04.02 NG (Nasogastric)Tube Management

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Nursing Assessment (Book)
Medication Administration Pro-Tips (Cheat Sheet)
NG Tube Insertion & Care (Cheat Sheet)
GI Tract Anatomy (Cheat Sheet)

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In this video, we’re going to look at a couple of the things you need to do when managing a patient who has an NG tube.

So, let’s say we just placed this NG tube and it has been confirmed by abdominal X-ray. The first thing We need to do is measure the length of the tube from the nose to the tip of the NG Tube. Most NG tube packages come with this tape measurer. You’ll want to record it in centimeters and make sure that length gets communicated.
What that does is allow us to know if the NG tube has moved from its original position. So we want to check that at least once a shift or anytime we're concerned about placement.

The other thing we want to do for these NG tubes is flush them with 30 to 60 mL of water every 4 to 8 hours, or before and after we use it for something. So you will get your 60 mL syringe and fill it with tap water. Remember that the gut is not sterile so tap water is sufficient.

Then you will attach the syringe to the NG tube and flush. It should flush easily without resistance. You also want to avoid cold water because it can cause stomach cramping.

Make sure that you count this flush in your intake measurements. If the patient has the NG tube for gastric decompression, go ahead and reattached to suction right away. What you suck out will all be counted in output.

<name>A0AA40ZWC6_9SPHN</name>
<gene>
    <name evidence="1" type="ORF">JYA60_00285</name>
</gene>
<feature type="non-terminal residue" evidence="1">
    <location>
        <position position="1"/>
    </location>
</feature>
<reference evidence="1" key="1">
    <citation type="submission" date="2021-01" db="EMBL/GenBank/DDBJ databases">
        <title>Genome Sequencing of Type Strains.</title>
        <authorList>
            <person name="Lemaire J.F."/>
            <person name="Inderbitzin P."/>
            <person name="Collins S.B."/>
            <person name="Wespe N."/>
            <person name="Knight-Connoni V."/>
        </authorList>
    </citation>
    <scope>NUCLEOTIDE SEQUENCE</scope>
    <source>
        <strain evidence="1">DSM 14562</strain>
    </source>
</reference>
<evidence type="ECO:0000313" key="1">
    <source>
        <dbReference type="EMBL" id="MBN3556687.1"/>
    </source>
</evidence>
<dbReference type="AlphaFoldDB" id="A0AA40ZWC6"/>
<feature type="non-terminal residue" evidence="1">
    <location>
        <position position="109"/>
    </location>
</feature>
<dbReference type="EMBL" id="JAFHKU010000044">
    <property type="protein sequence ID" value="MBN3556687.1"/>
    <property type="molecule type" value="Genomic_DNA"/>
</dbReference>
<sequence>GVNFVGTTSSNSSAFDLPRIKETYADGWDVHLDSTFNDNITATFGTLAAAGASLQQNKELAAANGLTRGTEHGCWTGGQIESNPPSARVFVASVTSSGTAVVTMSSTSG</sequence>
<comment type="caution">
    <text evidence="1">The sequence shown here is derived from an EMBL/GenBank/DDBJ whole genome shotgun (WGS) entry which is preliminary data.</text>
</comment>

Another thing we may do for a patient with an NG tube is to measure gastric residual volumes. You’ll use your 60 mL syringe to aspirate stomach contents into a graduated cylinder. You’ll do that one syringe at a time until the stomach is empty.

This is something that we used to do routinely every 4 hours, but evidence based practice now shows that that is not recommended. Instead, we check Gastric residual volumes anytime we suspect a problem like signs of reflux or abdominal distention.

If you’re getting air bubbles, keep pulling until you can’t pull anymore, then measure the total volume. We don’t really get concerned unless it’s over about 400 mL.

Then you’ll just return the stomach contents to the patient and flush with 30-60 mL of water afterwards. Your facility policy may vary on this, so make sure you’re familiar with it.

Finally, every shift we want to do oral and nasal care. That includes allowing the patient to brush their teeth or use mouthwash.

It also means checking around the tube for any signs of pressure breakdown.
Then we’ll wash around the tube with a warm cloth and apply a lubricant jelly. This keeps the tube from putting too much pressure on the skin around the nose and causing breakdown

So those are the major highlights when caring for a patient with an NG tube. Make sure, of course, that you’re managing their tube according to your orders and your facility policy.

We have another lesson on giving meds through an NG tube, so make sure you check that out as well. Now, go out and be your best selves today. And, as always, happy nursing!
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